I am sure that in 50 years, we are going to know a lot more about how the mind works. The fusion of psychology and genetics will tell us about how our personality is influenced by our genes, and they'll also show exactly how the environment plays a hand as well. The preliminary evidence is just too impressive to seriously doubt it. Likewise, I am sure that we will have a deeper understanding how our minds have evolved, pinpointing the changes in DNA over the past six million years have given us brains that work very differently than apes. Again, the first results can't help but inspire a lot of hope.
Given where I stand on all this, I would have thought that I'd enjoy Dean Hamer's new book, The God Gene: How Faith is Hard-Wired In Our DNA. The time is ripe, judging from the string of books that have been published in the past few years on the link between religion and biology. I thought that Hamer, a geneticist, might be able to throw some interesting information into the mix, thanks to his expertise in behavioral genetics. The book turned out to be elegant and provocative, and, as I write in my review in the new issue of Scientific American, disappointingly thin on the evidence. From a single study that Hamer hasn't even published yet, he weaves an incredibly elaborate scenario in which faith is an adaptive trait. I wouldn't be surprised if it is the product in some way of natural selection, but now is hardly the time to be writing a book claiming to have figured out its origins--not to mention making appearances on talk shows and the like. Too many links between behavior and genes have already crashed and burned (including some Hamer himself has made).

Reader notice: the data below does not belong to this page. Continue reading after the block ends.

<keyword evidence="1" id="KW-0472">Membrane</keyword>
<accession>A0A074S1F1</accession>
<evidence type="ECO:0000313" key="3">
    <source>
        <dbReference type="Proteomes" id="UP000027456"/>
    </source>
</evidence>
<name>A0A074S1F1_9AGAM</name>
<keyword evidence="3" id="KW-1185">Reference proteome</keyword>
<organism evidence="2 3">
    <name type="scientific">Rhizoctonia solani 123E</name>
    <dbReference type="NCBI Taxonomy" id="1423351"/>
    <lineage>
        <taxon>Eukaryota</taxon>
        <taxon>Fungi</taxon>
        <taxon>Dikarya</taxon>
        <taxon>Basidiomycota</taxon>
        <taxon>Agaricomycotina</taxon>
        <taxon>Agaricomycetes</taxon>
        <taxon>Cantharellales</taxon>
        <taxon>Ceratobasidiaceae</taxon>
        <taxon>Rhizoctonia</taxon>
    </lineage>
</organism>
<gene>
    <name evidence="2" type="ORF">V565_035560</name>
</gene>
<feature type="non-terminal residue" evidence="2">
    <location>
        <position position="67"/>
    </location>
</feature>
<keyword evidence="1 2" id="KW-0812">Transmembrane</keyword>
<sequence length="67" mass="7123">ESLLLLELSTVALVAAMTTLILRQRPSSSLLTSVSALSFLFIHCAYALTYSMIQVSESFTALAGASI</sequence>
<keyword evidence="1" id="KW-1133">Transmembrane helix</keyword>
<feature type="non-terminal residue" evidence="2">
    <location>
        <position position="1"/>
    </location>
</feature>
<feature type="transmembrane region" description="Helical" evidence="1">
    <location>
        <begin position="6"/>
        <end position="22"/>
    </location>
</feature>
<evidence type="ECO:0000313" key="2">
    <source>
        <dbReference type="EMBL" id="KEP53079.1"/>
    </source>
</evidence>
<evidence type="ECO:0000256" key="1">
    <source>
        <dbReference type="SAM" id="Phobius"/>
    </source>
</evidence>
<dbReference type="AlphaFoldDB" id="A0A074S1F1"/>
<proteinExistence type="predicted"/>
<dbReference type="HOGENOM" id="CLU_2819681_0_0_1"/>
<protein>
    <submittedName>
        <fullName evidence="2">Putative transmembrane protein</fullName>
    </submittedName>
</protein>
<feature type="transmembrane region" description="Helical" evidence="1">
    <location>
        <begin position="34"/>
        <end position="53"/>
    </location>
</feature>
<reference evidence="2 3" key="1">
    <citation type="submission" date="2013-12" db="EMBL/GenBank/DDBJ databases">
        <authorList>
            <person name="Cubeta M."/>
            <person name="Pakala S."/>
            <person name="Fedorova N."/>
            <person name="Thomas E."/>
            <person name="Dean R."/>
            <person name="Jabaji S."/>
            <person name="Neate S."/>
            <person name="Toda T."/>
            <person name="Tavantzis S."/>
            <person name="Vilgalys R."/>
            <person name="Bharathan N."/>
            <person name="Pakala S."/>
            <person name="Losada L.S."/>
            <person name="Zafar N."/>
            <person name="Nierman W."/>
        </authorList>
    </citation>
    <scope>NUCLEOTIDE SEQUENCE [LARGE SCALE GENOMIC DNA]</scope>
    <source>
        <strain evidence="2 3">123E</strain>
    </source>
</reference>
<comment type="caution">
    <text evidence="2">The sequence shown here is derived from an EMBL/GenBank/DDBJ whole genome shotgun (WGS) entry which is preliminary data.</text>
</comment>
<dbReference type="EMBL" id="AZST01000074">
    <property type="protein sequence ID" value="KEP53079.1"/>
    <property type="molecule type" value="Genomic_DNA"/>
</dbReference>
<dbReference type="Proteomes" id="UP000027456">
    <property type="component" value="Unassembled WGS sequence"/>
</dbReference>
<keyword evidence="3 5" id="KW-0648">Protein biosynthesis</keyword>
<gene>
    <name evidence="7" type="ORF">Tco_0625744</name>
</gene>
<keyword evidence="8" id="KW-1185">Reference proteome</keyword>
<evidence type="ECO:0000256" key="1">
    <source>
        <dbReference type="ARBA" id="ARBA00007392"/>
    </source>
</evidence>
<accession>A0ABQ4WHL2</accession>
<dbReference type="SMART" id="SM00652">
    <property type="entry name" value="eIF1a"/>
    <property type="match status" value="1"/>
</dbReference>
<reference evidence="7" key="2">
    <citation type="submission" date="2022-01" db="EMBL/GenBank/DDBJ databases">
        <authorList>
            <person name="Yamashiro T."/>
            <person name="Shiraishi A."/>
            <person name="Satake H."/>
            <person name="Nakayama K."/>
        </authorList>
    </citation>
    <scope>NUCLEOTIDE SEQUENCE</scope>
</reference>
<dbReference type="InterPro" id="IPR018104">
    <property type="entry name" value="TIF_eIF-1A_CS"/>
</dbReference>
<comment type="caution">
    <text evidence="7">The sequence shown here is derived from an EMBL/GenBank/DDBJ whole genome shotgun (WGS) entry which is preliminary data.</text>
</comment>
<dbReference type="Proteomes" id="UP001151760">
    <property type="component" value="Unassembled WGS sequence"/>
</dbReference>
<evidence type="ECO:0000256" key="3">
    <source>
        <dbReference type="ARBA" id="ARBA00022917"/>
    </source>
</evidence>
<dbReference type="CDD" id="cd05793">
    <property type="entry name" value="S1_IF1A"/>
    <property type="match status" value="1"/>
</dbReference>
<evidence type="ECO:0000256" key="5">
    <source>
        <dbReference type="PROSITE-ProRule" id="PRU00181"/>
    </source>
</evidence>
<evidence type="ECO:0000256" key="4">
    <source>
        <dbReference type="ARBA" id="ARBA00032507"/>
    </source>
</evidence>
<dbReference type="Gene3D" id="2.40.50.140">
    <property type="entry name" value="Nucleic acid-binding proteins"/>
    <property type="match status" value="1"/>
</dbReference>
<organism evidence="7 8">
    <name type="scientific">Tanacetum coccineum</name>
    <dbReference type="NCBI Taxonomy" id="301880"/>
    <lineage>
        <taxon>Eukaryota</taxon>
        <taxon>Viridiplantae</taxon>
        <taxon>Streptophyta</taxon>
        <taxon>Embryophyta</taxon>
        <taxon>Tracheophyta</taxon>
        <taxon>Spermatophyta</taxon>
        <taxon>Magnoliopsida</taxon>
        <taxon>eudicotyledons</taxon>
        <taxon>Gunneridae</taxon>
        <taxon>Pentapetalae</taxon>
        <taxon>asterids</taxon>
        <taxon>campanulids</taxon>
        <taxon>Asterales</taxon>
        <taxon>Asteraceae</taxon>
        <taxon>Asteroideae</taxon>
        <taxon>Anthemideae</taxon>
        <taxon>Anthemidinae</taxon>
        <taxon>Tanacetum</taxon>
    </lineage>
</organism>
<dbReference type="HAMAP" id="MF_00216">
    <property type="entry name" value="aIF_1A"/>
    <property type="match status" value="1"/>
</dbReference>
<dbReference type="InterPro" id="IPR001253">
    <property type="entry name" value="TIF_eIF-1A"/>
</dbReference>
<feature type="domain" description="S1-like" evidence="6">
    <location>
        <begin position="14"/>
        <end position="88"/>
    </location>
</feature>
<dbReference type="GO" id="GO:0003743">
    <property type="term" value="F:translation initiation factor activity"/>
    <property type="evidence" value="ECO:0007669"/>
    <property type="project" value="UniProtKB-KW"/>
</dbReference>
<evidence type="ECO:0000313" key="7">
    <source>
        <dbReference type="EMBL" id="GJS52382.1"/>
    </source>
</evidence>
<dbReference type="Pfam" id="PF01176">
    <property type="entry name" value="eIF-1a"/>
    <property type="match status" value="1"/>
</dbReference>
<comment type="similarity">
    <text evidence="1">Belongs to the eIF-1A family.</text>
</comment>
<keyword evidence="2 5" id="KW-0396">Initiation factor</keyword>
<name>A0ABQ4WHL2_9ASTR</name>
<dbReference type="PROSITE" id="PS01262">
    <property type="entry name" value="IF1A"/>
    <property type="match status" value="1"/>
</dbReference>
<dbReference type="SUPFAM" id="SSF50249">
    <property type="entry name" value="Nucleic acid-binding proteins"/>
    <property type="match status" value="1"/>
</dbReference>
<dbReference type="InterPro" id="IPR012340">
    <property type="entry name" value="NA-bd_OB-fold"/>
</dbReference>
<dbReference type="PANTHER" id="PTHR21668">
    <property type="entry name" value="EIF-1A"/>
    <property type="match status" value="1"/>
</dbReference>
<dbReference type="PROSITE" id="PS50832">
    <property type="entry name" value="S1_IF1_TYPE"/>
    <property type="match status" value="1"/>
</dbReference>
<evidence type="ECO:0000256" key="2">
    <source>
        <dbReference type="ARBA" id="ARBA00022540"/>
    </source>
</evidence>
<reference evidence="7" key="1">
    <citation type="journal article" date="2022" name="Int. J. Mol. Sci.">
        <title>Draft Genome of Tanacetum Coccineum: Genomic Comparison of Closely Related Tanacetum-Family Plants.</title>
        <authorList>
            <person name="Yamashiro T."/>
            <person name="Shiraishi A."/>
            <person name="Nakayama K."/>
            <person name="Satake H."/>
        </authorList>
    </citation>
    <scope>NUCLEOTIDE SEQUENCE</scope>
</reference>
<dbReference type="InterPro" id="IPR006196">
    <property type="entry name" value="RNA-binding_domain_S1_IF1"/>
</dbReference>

Update, 9/27: Scientific American has posted
the review on their site